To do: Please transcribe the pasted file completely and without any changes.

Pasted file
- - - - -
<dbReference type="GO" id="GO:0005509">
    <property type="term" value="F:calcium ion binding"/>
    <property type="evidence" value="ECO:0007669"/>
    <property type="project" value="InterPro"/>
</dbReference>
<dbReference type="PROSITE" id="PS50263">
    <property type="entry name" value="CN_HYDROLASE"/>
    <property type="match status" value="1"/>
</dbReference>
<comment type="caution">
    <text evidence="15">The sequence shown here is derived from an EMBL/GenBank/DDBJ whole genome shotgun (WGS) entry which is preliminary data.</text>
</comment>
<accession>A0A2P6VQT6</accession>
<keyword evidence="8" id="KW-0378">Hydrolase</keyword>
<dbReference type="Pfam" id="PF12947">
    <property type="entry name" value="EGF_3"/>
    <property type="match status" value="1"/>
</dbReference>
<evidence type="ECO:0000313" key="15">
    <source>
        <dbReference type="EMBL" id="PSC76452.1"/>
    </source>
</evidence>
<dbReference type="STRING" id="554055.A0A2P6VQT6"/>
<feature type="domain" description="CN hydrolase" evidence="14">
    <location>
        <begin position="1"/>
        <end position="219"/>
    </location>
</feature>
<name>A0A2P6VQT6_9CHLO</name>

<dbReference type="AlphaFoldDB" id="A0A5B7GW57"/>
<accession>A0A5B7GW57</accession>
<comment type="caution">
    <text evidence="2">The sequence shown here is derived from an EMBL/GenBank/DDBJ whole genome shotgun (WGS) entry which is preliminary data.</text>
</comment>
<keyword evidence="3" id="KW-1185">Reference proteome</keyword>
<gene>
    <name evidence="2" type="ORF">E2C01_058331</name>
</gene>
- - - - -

<dbReference type="GO" id="GO:0005509">
    <property type="term" value="F:calcium ion binding"/>
    <property type="evidence" value="ECO:0007669"/>
    <property type="project" value="InterPro"/>
</dbReference>
<dbReference type="PROSITE" id="PS50263">
    <property type="entry name" value="CN_HYDROLASE"/>
    <property type="match status" value="1"/>
</dbReference>
<comment type="caution">
    <text evidence="15">The sequence shown here is derived from an EMBL/GenBank/DDBJ whole genome shotgun (WGS) entry which is preliminary data.</text>
</comment>
<accession>A0A2P6VQT6</accession>
<keyword evidence="8" id="KW-0378">Hydrolase</keyword>
<dbReference type="Pfam" id="PF12947">
    <property type="entry name" value="EGF_3"/>
    <property type="match status" value="1"/>
</dbReference>
<evidence type="ECO:0000313" key="15">
    <source>
        <dbReference type="EMBL" id="PSC76452.1"/>
    </source>
</evidence>
<dbReference type="STRING" id="554055.A0A2P6VQT6"/>
<feature type="domain" description="CN hydrolase" evidence="14">
    <location>
        <begin position="1"/>
        <end position="219"/>
    </location>
</feature>
<name>A0A2P6VQT6_9CHLO</name>

<dbReference type="AlphaFoldDB" id="A0A5B7GW57"/>
<accession>A0A5B7GW57</accession>
<comment type="caution">
    <text evidence="2">The sequence shown here is derived from an EMBL/GenBank/DDBJ whole genome shotgun (WGS) entry which is preliminary data.</text>
</comment>
<keyword evidence="3" id="KW-1185">Reference proteome</keyword>
<gene>
    <name evidence="2" type="ORF">E2C01_058331</name>
</gene>